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Many times during conversation I hear the phrase Don't mistake me. Is it grammatically correct when used to mean Don't take negative connotation of my word. Shouldn't they say Don't take me by mistake?

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    @Jasper please dont take away my humour. I will die.
    – bubble
    Dec 23 '11 at 17:45
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    They definitely shouldn't say Don't take me by mistake. That would only be valid in a couple of highly-contrived situations that I doubt OP has in mind. But don't mistake me doesn't always imply misunderstanding in a negative way - you could say it to disabuse someone of the misconception that what you'd just said was more positive than you intended. Dec 23 '11 at 17:51
  • Is it really official when we try to hide our smile ? Let us have this smileys when we work officialy. Wont it be good ?
    – bubble
    Dec 23 '11 at 17:52
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    @bubble: I'm not sure I'd call them "doubts". I was just pointing out that - from your point of view, at least - it would probably be best to assume that Don't take me by mistake simply isn't valid English at all. Dec 23 '11 at 17:59
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    Related question: english.stackexchange.com/q/49679/14981 Dec 23 '11 at 23:01
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Mistake can be used as a verb, exactly as you cite it in your example. The noun use is a lot more common.

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    Per my comment to the question, OP may be conflating the verb to mistake with to take amiss. If you say "Don't take that amiss" you're invariably trying to correct a potentially unfavourable interpretation of your earlier words. But "Don't mistake me" is essentially neutral - it just means "Don't misunderstand me". Dec 23 '11 at 17:55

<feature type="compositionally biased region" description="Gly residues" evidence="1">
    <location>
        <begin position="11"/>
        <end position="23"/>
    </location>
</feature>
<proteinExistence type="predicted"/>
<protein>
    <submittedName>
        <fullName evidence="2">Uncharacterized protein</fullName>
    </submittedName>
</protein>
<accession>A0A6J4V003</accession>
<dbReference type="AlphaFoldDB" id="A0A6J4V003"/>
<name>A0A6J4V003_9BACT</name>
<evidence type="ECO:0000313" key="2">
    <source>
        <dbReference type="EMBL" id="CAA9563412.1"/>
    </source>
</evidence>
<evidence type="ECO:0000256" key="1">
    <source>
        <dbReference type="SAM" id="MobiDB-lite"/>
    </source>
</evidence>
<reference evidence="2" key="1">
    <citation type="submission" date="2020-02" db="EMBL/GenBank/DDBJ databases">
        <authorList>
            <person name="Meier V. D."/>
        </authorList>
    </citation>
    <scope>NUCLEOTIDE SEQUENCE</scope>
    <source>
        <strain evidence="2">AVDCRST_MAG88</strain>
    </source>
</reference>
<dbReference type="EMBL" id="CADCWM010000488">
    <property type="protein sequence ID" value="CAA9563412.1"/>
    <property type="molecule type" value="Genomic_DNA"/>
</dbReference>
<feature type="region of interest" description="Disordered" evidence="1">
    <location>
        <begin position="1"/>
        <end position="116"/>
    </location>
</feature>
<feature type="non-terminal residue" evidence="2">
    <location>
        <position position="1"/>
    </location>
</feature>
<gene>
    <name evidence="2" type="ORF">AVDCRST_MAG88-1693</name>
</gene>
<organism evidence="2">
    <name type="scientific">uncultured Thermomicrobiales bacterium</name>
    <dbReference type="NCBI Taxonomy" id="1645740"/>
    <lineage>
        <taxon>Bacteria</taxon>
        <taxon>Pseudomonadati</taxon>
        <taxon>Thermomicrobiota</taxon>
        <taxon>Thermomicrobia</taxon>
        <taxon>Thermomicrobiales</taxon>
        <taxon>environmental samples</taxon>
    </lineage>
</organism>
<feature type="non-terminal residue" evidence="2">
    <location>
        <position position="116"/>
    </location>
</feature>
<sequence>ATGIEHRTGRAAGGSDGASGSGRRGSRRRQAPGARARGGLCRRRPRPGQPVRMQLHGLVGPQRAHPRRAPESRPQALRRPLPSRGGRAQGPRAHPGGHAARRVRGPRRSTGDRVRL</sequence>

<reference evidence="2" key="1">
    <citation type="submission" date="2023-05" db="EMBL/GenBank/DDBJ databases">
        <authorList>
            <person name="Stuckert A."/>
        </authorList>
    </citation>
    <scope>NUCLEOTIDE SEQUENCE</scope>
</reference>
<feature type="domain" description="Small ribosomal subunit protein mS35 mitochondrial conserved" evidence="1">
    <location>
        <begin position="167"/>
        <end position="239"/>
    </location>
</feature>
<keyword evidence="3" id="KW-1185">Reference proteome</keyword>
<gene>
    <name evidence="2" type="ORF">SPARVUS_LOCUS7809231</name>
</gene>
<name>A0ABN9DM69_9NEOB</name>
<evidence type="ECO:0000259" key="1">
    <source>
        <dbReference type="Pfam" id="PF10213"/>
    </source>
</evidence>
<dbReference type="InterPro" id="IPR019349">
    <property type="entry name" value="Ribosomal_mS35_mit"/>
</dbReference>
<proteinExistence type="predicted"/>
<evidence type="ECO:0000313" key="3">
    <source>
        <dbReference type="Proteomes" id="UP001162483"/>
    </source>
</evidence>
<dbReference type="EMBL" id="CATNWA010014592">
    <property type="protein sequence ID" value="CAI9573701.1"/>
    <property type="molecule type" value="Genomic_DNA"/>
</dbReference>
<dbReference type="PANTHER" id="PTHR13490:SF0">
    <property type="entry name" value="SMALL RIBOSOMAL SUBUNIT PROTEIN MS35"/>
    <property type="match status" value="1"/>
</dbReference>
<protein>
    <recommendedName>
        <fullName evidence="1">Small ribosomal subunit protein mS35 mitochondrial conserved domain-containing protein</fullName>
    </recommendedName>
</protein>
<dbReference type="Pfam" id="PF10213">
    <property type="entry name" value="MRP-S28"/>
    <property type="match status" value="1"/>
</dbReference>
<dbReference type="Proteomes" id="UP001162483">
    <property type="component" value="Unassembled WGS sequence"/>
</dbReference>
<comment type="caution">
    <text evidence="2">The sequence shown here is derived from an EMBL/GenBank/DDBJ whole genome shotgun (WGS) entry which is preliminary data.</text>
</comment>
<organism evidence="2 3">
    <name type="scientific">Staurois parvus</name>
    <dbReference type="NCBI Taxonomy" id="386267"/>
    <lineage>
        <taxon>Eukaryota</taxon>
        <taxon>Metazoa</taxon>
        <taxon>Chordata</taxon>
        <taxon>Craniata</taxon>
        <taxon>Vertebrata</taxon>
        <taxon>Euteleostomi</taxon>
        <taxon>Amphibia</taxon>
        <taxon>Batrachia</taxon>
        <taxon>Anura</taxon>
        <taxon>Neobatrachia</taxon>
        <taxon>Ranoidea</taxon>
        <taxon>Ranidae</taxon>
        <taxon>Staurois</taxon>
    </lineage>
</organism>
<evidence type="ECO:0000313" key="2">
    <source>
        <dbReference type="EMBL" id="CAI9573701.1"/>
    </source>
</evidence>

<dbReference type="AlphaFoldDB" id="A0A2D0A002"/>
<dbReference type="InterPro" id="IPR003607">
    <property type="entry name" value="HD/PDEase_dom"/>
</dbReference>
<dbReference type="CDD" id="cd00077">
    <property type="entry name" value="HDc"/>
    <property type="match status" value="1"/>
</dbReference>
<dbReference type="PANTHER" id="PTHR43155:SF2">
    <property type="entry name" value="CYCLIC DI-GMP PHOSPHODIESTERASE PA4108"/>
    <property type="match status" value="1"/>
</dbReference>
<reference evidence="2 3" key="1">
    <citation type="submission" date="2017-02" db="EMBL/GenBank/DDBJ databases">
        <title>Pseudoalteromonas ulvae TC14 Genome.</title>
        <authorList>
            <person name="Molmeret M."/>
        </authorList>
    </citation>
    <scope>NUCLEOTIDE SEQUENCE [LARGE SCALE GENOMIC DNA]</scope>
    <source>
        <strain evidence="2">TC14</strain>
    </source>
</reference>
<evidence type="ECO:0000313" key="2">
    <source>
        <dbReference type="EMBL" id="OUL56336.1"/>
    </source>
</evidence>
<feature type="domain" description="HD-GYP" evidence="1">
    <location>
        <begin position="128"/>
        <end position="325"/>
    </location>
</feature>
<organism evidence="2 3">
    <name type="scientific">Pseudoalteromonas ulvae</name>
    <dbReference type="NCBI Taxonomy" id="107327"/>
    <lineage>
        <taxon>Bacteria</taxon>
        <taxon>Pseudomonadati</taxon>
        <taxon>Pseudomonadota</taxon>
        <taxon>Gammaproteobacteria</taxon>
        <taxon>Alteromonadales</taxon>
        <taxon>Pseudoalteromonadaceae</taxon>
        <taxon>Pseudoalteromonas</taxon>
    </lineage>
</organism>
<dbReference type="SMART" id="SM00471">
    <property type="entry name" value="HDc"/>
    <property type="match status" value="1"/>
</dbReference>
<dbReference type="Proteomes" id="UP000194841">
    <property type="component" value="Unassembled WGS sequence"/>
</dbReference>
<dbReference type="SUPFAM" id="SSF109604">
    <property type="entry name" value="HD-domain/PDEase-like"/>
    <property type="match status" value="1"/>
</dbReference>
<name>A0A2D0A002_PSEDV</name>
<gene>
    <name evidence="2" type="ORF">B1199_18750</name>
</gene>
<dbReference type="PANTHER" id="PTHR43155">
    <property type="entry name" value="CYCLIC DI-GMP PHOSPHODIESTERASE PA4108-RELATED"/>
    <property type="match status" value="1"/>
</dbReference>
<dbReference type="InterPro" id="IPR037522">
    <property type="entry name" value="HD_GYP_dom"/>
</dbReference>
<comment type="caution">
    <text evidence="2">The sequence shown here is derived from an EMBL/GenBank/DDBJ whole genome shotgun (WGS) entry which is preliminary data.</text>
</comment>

• @FumbleFingers: You're right, of course. But when I first saw the post, it ended: "Shouldn't they say 'Don't take me'" (probably OP pressed the wrong button and the question was posted before he had finished typing it). I didn't pay attention to the word "take", I had the expression "get me wrong" in mind, and I thought the post would be edited so the missing part of the expression would be completed. If you check the edits of the post, you will see. Funny how the mind works sometimes (my mind, at least).
    – Irene
    Dec 24 '11 at 8:44
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    Yes, mistake can be used as a verb, but it doesn't mean what the OP wants it to mean, so "exactly as you cite it in your example" is incorrect.
    – Marthaª
    Feb 23 '12 at 14:30
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Don't mistake me is perfectly grammatical, but it doesn't mean anything like "please don't interpret my words negatively". When mistake is used as a verb, it means "identify incorrectly" or "misinterpret". Thus, you can get usages such as:

Don't mistake me for my sister.

or

Don't mistake me: I'm not disagreeing with what he said, but he could have expressed himself more politely.

I think the phrase you may be looking for is "take amiss" (like FumbleFingers said).

Please don't take my words amiss, they were not meant to offend.

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  • +1 particularly because now I think about it, it seems to me that in fact Don't mistake me, and the related Make no mistake... are actually somewhat negative/confrontational in intent/perception. Clearly OP needs a less belligerent expression, so even if take amiss is very slightly dated/formal, it's a better bet here. Dec 23 '11 at 18:52
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Don't mistake me is perfectly valid in certain contexts. It is usually used with an object that describes what you do not want to be confused with, as in

Don't mistake me for a fool.

Don't take me by mistake. can also be used, as in

Take the prisoner to jail. Don't take me by mistake.

In general, the prefix mis is used to change the meaning of a verb to one that implies that the action / state was somehow erroneous, incomplete, or bad. The reason there are different meanings for mistake is that there are different meanings for take.

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